Macroevolutionary change in CHCs

Finally, we wanted to infer whether cuticular hydrocarbon profile differences between species develop gradually over time, as expected under constant intraspecific selection or neutral divergence, or whether there is accelerated change during speciation events. To this end, we first built a maximum-likelihood (ML) phylogeny describing the relationships between the nine Timema species used for hydrocarbon analysis (Figure 2). The branch lengths in this phylogeny can be interpreted as proportional to time, as the ML tree with a global clock constraint did not differ significantly from the best (unconstrained) ML tree (likelihood ratio test: p = 0.15). Maximum parsimony analyses and Bayesian inferences yielded the same tree topology (Figure 2), which is fully compatible with previous phylogenies of the genus [38, 39].

We then used this phylogeny to investigate the evolutionary tempo and mode of hydrocarbon profile divergence, represented by DF1 and DF2, as well as of the individual hydrocarbon components. In particular, we inferred whether hydrocarbon profiles tend to diverge continuously between species, or whether the amount of profile changeis correlated with the numberof speciation events [19]. To this end, we evaluated the fit of nine different diffusion-based maximum-likelihood models, each representing a specific evolutionary scenario of character change. These scenarios include a 'neutral divergence' model whereby character change occurs on all branches in the phylogeny and is proportional to time, as well as different types of 'speciation' models where character change coincides with species splits (nodes) in the phylogeny (see Table 3 for a summary of models and interpretations and Methods and Additional file 1 for details). Akaike Information Criterion (AIC) values are calculated to determine which of the nine models of evolutionary change best characterizes the tempo and mode of diversification of hydrocarbon profiles in Timema.
Table 3

Summary of the nine character change models, and the fit of each model to Timema hydrocarbon profiles (represented by DF1 and DF2) and individual hydrocarbon components

Model for trait change

P1

Interpretation

Conclusion if best fit

Profiles

Hydrocarbon components

    

DF1

DF2

3Me27

5Me27

7Me27

9Me27 + 11Me27

13Me27

Pure-Phylogenetic/Distance

1

Time predicts the amount of change occurred (consistent with neutral divergence).

Trait not involved in speciation

2.1

5.6

*

2.1

2.3

2.9

*

Pure-Phylogenetic/Equal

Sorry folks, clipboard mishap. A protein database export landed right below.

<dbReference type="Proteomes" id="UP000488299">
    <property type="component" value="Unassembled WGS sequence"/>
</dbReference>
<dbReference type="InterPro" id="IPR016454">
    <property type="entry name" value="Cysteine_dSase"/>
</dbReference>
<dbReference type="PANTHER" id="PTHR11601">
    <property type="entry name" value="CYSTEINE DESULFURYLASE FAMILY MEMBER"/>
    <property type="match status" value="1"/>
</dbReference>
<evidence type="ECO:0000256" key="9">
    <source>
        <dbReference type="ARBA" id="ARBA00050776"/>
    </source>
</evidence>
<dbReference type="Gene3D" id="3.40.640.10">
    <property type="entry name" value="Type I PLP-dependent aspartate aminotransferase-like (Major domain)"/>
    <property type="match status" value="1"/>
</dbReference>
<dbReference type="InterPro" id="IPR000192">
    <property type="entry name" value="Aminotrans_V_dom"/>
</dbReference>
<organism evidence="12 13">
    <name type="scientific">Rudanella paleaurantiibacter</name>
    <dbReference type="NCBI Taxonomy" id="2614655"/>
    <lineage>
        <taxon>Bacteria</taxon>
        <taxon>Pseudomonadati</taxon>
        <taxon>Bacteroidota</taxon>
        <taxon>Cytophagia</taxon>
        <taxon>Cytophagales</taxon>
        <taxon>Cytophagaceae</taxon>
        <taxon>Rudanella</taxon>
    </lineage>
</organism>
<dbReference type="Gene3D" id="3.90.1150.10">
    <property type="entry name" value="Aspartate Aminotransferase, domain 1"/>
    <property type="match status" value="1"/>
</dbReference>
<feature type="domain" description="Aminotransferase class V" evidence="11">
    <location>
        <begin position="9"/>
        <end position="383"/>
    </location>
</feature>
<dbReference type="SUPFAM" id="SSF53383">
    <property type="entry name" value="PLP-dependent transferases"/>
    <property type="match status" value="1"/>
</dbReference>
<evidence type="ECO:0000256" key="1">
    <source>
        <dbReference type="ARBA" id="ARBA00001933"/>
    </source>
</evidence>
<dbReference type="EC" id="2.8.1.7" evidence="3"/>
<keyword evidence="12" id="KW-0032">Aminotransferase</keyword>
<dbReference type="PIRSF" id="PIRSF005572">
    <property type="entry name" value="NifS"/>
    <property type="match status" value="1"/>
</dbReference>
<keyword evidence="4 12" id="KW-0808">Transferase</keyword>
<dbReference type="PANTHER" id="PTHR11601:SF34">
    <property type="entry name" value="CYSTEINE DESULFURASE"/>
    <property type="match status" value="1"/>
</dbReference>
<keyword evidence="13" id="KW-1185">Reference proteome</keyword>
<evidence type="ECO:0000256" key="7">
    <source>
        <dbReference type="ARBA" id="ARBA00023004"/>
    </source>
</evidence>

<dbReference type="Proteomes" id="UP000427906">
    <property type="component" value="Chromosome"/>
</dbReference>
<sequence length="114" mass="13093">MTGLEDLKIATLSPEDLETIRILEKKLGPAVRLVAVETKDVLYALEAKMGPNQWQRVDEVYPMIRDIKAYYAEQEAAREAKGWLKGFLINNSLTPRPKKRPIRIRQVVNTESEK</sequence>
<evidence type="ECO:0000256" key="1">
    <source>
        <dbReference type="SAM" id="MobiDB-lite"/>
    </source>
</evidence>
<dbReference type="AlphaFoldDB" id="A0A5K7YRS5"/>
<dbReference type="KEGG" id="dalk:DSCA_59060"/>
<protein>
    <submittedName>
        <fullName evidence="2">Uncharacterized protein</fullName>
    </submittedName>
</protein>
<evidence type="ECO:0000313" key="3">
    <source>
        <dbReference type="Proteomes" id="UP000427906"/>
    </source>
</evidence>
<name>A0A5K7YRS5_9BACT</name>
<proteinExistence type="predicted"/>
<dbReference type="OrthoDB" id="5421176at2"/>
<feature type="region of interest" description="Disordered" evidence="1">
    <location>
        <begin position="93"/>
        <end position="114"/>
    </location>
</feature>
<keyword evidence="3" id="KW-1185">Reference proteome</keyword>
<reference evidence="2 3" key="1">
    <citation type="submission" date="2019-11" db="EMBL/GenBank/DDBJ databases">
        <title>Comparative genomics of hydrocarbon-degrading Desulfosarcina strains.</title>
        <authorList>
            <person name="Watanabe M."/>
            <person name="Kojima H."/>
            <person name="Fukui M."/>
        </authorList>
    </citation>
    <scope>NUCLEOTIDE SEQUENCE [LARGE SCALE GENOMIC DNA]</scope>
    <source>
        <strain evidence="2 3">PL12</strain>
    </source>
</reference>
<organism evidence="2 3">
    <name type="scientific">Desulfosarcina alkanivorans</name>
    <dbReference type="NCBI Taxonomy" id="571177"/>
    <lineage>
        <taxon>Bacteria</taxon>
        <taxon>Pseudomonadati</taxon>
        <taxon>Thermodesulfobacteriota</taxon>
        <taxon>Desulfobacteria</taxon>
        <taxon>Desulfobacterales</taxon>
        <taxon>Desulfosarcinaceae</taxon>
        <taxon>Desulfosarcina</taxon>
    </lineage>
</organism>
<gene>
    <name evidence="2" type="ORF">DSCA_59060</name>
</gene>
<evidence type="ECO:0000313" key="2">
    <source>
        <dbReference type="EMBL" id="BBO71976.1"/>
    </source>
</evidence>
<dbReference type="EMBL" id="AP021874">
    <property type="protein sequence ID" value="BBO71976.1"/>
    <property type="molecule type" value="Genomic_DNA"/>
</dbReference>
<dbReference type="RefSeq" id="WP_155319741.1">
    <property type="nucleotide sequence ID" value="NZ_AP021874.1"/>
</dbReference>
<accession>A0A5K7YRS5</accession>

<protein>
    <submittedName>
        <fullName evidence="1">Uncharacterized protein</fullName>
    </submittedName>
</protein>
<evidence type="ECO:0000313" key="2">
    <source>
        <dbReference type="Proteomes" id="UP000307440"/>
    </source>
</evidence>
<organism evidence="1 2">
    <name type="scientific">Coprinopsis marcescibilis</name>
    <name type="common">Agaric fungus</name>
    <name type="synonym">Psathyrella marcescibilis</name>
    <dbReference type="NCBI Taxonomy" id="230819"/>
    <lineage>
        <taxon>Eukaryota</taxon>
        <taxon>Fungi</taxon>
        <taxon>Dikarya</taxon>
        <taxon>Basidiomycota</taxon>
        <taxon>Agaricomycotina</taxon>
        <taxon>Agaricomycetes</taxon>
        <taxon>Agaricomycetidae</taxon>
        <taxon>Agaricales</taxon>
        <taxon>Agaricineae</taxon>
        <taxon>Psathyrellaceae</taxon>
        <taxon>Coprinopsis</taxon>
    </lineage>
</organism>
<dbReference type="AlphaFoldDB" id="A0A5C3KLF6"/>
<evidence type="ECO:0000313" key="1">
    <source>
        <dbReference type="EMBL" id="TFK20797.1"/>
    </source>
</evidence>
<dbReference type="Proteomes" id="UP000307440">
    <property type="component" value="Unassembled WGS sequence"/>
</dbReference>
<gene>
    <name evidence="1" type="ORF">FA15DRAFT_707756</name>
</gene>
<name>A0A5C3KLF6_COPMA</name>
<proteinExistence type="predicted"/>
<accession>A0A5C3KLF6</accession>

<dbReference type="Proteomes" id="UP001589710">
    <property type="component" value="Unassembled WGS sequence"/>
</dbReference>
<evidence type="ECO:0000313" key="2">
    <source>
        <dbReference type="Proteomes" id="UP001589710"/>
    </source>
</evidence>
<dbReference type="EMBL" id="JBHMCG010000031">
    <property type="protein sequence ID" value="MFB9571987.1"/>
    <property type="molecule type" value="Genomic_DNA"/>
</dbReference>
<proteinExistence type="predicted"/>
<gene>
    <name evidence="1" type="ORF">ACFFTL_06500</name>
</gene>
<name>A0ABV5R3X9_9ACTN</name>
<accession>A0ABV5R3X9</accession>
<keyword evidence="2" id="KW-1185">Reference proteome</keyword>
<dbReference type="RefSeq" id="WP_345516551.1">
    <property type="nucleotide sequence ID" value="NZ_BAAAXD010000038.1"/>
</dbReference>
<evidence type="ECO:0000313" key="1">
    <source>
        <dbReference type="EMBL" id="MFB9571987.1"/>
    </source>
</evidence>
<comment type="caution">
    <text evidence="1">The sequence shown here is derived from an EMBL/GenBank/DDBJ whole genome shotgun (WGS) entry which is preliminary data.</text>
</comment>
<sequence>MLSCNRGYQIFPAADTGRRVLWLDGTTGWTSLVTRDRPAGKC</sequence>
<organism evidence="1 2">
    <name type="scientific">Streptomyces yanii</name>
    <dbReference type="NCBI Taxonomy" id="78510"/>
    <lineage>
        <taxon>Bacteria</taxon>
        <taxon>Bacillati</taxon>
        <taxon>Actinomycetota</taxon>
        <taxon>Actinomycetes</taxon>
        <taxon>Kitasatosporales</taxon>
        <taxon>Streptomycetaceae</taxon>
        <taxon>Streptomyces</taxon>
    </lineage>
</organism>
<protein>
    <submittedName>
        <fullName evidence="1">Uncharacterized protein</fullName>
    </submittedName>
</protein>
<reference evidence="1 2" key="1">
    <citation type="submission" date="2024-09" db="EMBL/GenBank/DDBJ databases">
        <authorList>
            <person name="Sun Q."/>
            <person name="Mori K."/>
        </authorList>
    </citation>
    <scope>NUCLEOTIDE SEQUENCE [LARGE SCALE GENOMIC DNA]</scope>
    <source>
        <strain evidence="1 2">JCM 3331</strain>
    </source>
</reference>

1

The amount of change depends on the number of speciation events occurred (number of nodes).

Consistent with speciational change2

2.0

3.4

0.5

2.4

*

1.7

0.1

Pure-Phylogenetic/Free

16

Trait values can change at any rate between speciation events

Trait not involved in speciation

24.7

27.0

34.9

44.2

40.9

29.0

27.6

Nonphylogenetic/Distance

1

Closely related species share trait values for a short time and then diverge very rapidly

Trait not involved in speciation

8.0

2.0

7.0

*

5.5

1.5

5.4

Nonphylogenetic/Equal

1

Trait values change very rapidly, with similar rates in different lineages

No inference3

5.4

*

4.3

0.1

3.9

*

2.6

Nonphylogenetic/Free

9

Trait values change very rapidly, with different rates in different lineages

No inference3

12.8

14.8

2E+08

2E+08

2E+08

2E+08

2E+08

Punctuated/Distance

1

At each speciation event, one daughter species retains the ancestral trait value, the trait in the other daughter species changes, with the amount of change dependent on time

Consistent with speciational change2, level of divergence between species also affected by the time separating them

1.1

5.0

5.3

14.2

17.3

12.7

6.4

Punctuated/Equal

1

At each speciation event, one daughter species retains the ancestral trait value, the trait in the other daughter species changes, the amount of change between speciation events is always the same

Consistent with speciational change2

*

0.9

5.4

13.9

12.3

9.0

5.3

Punctuated/Free

8

At each speciation event, one daughter species retains the ancestral trait value, the trait in the other daughter species changes, the amount of change between speciation events varies freely

Consistent with speciational change2, level of divergence between species also affected by lineage-specific processes

15.1

19.0

19.3

28.2

31.3

26.7

20.4